Areas along Indian Arm, such as Deep Cove, Woodlands and Belcarra, were settled in the prosperous, pre-First World War years, when the middle class were looking for summer retreats not too far from the city. In those days before roads and bridge access, the ferries were integral to the development of the area and helped to shape those communities along the water’s edge, serving the permanent residents, summer guests, and industry such as the logging camps, the Buntzen Lake power stations and the quarries.
“You can’t talk about settlement, about commerce, about development without boat access,” says Ralph Drew. “The ferries are what allowed it all to happen.”
It’s hard to imagine today, but in those early years of the 20th century, Harbour Navigation ferries had regular runs up and down Indian Arm, from Vancouver to the Wigwam Inn, and stops in between all along the fjord. Canada’s only fulltime floating post office travelled up and down Indian Arm for over 60 years, and Madge Winfield was a familiar sight as skipper of the Sea Biscuit, a floating grocery store.
These are just a few of the stories in Drew’s books: the 544-page Forest & Fjord: The History of Belcarra (2013), and Ferries & Fjord: The History of Indian Arm (2015).
But even after two hefty books, Drew says he is a reluctant writer.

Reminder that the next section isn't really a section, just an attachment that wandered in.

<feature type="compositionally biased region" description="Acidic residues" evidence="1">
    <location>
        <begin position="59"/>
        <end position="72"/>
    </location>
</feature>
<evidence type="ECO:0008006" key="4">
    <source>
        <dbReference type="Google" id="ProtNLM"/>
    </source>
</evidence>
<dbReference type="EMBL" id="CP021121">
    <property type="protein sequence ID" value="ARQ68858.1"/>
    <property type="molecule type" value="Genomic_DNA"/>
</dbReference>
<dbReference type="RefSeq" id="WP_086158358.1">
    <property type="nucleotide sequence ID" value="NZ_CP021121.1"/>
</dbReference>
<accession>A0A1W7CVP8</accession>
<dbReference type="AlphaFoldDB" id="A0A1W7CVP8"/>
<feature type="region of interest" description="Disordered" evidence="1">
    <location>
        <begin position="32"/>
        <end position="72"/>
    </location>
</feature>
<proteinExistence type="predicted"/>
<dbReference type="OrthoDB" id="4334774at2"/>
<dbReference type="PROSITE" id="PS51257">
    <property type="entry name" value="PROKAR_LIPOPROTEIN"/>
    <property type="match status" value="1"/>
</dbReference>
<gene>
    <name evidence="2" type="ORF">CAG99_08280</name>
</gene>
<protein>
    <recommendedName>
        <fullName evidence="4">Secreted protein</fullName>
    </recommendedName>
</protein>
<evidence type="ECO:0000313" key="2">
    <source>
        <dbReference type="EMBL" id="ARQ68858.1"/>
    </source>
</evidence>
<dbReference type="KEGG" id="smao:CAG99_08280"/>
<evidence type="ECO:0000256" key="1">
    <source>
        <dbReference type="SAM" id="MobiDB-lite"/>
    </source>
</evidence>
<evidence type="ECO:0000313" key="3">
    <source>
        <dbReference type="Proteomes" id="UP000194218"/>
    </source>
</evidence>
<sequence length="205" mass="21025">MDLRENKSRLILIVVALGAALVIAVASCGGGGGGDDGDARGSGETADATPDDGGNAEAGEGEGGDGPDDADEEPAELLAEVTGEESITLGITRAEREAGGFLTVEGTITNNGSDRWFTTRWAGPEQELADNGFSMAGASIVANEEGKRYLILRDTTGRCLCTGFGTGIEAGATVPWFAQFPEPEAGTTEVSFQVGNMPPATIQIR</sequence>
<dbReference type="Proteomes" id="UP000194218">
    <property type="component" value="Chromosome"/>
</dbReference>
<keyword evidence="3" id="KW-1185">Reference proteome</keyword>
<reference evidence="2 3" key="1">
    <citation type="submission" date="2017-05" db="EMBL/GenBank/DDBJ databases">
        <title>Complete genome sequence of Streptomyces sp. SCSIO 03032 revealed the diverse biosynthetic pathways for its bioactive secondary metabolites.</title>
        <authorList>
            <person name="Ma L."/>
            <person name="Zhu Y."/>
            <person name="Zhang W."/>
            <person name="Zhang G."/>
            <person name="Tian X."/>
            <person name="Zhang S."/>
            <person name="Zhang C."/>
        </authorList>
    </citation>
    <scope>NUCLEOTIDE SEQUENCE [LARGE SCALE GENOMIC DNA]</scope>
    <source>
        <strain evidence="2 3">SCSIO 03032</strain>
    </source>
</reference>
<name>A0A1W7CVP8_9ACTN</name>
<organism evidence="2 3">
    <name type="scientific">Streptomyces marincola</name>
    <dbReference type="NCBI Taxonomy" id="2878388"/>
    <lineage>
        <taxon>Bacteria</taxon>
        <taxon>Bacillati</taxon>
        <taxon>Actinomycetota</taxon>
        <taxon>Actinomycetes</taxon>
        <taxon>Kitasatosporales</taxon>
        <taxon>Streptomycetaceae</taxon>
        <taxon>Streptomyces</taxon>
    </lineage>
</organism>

“I never decided to be an author,” he says. “I started writing local history stories for our local newsletter, and I kept thinking that somebody should write these down. After a couple of years, I started to realize that the somebody was me.”
As a kid, Burnaby-raised Drew would bike out to Bedwell Bay on the only road that leads to Belcarra. He moved there in 1974, and has been the mayor for 34 years. Belcarra, the smallest municipality out of the 21 that comprise Metro Vancouver, has a population of around 700.
Drew’s first book on the history of the area took 10 years to research and write. He was rewarded with the Lieutenant-Governor’s Gold Medal for historical writing, and Drew says it was all the motivation he needed to write a second book.
“I love historical research,” he says. “It’s a bit like a detective story– putting the pieces together and seeing how big events such as wars greatly affected things.”
In addition to the hundreds of hours spent at the Vancouver Public Library’s Special Collections and at Vancouver Archives, Drew spent three years boating up and down Indian Arm taking photos of the pictographs that are painted on the rock faces along Indian Arm. You can see the photographs in Ferries & Fjord.
Vancouver Historical Society talks take place on the third Thursday of the month at 7:30pm at the Museum of Vancouver (1100 Chestnut Street). Everyone is welcome to attend and entrance is by donation. Learn more.